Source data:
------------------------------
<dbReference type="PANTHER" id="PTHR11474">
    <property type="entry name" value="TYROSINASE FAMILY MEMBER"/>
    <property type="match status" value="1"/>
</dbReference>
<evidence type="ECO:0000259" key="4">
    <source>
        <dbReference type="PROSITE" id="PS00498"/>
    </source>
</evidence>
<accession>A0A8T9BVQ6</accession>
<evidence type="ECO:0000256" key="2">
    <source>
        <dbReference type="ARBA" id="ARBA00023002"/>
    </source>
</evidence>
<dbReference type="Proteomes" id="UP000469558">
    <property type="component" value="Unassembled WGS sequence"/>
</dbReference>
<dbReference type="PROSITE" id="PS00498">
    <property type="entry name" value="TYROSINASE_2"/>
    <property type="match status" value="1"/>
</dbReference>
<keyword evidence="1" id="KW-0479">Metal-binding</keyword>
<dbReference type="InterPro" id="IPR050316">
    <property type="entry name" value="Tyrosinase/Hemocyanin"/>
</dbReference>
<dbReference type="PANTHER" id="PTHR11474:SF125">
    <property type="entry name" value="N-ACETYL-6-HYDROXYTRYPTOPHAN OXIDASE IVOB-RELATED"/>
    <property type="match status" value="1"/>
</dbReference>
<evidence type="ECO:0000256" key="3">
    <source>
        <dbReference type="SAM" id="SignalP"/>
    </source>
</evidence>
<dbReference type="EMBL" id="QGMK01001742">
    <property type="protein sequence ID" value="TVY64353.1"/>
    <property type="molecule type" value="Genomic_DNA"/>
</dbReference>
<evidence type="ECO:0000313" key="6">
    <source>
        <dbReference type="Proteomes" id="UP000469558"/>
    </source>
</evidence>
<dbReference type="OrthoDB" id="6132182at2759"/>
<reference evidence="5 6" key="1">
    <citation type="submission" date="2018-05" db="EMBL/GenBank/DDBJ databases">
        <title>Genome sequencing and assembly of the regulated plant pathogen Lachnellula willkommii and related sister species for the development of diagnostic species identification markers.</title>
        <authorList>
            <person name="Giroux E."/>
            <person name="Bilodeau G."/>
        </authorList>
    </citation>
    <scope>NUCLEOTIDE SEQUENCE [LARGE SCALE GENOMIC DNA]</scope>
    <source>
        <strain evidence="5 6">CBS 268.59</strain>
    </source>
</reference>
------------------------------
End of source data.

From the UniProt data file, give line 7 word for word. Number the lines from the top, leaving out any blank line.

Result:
        <dbReference type="PROSITE" id="PS00498"/>